Pizza Express Unveils Reimagined Brand Identity and Packaging

PizzaExpress New Logo

Five decades after its opening, PizzaExpress is hitting the refresh button. Led by independent design agency Brandon, the pizzeria has unveiled a major redesign of its logo, packaging, and product range. The update is an homage to the brand’s storied past while moving towards a more contemporary style.

The first thing that catches the eye of consumers is the PizzaExpress logo, which now takes center stage on the new homemade packaging. The emblem, created in 1967 by Italian designer Enzo Apicella, is still a consistent part of the brand’s aesthetic. The redesign has given the emblem a cleaner and more refined look. Design director Joe Bembridge of Brandon notes that PizzaExpress’ archival materials had a profound impact on the agency’s vision, especially its long-standing connection to jazz and the arts, resulting in a final design that blends tradition and modernity.

The product line has also undergone a significant refresh, now divided into three tiers: the Icons, featuring timeless classics such as American and Margarita; Restaurant Favorites, featuring popular dishes such as La Reine and Polo Ad Astra; and Sicilians, featuring vibrant flavors such as Pesto Margarita and Mozzarella Nduja & Chili. The differences are not only in the recipes but also in the color scheme and packaging, which now includes hand-drawn illustrations by Emily Simpson, particularly for the Favorite Restaurants series. The art transforms the pizza box into a canvas, reflecting the brand’s historical connection to art.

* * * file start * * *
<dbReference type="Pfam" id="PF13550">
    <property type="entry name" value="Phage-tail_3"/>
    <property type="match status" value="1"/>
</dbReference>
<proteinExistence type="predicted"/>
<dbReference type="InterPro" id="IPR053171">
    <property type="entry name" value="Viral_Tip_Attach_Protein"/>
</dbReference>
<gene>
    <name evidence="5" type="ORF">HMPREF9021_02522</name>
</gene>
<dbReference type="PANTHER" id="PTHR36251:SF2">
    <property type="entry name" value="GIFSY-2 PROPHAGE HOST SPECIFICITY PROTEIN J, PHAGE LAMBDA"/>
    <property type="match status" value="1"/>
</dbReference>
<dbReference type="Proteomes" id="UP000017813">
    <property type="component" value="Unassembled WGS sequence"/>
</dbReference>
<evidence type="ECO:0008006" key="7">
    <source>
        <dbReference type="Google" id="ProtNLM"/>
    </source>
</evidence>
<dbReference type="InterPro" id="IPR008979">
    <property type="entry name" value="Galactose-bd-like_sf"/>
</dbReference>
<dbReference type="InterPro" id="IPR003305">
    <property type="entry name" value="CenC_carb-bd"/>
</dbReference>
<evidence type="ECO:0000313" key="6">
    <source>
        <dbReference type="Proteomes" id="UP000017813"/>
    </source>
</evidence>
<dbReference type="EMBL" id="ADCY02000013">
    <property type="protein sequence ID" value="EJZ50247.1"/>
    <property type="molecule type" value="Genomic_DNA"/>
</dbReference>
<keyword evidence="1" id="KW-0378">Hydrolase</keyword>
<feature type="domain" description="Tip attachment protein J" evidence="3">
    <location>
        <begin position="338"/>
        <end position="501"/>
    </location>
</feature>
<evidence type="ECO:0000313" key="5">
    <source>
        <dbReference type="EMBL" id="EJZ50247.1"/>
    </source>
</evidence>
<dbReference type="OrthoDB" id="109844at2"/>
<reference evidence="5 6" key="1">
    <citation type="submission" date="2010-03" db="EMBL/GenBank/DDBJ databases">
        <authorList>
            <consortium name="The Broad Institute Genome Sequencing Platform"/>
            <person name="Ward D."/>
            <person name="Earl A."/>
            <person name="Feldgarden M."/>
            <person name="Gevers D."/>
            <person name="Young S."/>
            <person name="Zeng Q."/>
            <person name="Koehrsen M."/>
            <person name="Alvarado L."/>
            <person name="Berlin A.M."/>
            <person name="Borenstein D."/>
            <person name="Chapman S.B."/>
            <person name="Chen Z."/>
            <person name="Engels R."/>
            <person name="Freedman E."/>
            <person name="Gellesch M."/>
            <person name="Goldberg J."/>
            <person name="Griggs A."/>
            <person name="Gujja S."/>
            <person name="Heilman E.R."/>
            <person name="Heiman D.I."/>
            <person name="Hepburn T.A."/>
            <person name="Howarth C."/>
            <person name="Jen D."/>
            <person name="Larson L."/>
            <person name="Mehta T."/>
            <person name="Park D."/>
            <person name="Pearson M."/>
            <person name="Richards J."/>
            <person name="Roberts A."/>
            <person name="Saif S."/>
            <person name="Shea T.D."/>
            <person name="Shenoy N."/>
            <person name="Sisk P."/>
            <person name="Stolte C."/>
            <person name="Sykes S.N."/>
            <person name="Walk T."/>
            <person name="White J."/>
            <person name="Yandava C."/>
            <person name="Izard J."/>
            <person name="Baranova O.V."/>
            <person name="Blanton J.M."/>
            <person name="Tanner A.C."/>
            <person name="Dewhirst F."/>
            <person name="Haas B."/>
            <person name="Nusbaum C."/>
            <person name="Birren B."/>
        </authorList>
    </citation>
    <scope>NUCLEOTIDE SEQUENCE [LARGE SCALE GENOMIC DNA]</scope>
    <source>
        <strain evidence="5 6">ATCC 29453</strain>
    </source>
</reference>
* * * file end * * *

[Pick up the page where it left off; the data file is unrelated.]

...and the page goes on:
PizzaExpress Logo Evolution (history)

Brandon collaborated with artist Dan Forster, taking the iconic filigree round typeface to improve readability while emphasizing the uniqueness of the brand. The redesign included meticulous attention to detail, making numerous changes to individual symbols to add personality without sacrificing practicality across a variety of packaging formats.

Consumers can experience the new look of the brand on a number of products, including not only pizzas but also sauces, dough balls, and salad dressings. This is not just a cosmetic change but a deliberate move to create a cohesive brand strategy that unites all products under one banner, especially in the face of fickle consumer tastes.